PM Tells Sihanoukville Governor’s Wife to Demolish Unsightly Beach-side Building

Prime Minister Hun Sen has ordered the partial demolition of a building in Preah Sihanouk city that was built on state land by a private company belonging to the provincial governor’s wife, officials said.

The single story 24-unit terraced structure near Independence Beach was under construction until just last week when Mr Hun Sen ordered that it be knocked down following complaints that it hurt tourism, Council of Minister’s spokesman Phay Siphan said Sunday.

“Samdech [Hun Sen] ordered the Kompong Som governor to stop construction and demolish the building in response to the public,” Mr Siphan said, referring to Preah Sihanouk Governor Sboang Sarath. The prime minister “wants to protect the public interest.”

The decision follows an inter-ministerial committee study of the building, he said.

Governor Sarath said Sunday by telephone that his wife’s company and several others, whose names he could not recall, were involved in the project. The land, he said, is owned by the city and the project was designed for entertainment, which he did not elaborate on. The buildings will be transformed into open-air, kiosk-like structures, he added.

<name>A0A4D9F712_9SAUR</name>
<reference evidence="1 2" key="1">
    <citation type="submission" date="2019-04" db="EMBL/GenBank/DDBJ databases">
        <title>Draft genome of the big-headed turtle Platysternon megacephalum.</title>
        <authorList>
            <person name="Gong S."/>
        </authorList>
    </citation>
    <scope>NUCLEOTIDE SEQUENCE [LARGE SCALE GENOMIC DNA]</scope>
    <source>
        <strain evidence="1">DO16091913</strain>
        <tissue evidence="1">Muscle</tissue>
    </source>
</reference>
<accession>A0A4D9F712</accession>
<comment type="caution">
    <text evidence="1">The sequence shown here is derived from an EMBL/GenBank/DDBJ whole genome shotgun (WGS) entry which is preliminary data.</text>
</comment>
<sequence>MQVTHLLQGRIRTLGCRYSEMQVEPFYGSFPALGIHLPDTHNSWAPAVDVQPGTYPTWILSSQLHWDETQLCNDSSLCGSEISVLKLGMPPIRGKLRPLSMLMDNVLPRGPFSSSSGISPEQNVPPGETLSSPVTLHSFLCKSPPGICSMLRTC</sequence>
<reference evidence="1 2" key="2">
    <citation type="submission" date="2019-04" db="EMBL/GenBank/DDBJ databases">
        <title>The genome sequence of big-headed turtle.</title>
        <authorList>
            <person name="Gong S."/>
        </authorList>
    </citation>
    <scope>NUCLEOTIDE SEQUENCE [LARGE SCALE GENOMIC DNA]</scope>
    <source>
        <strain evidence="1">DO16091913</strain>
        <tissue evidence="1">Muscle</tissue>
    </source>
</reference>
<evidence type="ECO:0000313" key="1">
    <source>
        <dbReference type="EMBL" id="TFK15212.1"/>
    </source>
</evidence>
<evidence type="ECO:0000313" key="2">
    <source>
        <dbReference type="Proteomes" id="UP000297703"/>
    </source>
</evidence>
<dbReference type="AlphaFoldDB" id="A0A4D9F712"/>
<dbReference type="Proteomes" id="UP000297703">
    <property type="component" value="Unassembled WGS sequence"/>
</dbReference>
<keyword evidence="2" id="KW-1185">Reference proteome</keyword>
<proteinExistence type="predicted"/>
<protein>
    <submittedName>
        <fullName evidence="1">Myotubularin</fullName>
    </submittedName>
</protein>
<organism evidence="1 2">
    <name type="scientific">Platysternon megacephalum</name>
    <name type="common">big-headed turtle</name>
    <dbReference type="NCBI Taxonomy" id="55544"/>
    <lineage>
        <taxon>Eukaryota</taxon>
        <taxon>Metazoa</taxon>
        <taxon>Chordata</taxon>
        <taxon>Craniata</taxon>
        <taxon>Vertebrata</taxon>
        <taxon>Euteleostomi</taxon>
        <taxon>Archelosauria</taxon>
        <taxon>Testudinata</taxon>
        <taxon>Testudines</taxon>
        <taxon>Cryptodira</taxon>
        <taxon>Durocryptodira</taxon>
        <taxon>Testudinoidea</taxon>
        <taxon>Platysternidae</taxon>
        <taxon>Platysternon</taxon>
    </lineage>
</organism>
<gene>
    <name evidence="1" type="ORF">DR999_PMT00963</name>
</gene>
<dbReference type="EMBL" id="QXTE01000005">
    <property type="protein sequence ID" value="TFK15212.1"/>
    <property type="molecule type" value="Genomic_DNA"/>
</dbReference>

“We cannot demolish the concrete and build the one with thatch. We just demolish spots that look not suitable,” he said. “We fixed it in the proper way.”

Chan Chamroeun, the provincial coordinator for the rights group Adhoc, said that Mr Sarath’s wife’s company, Sean Heng company, was involved in a bitter land dispute with local vendors regarding the project.

“The people who used to sell here were scared and moved out,” he said of the site where the governor’s wife had chosen to build her buildings.

Mr Hun Sen has involved himself in other Preah Sihanouk city projects related to government officials.

In April 2009, the premier suggested that malevolent spirits would haunt former Preah Sihanouk provincial governor Say Hak if he did not turn his house atop the city’s highest hill into a pagoda.

“I did not [give permission] for Say Hak to build on top of that mountain,” Mr Hun Sen said at the time, warning that the governor must abide by his demand to vacate the hilltop.

 

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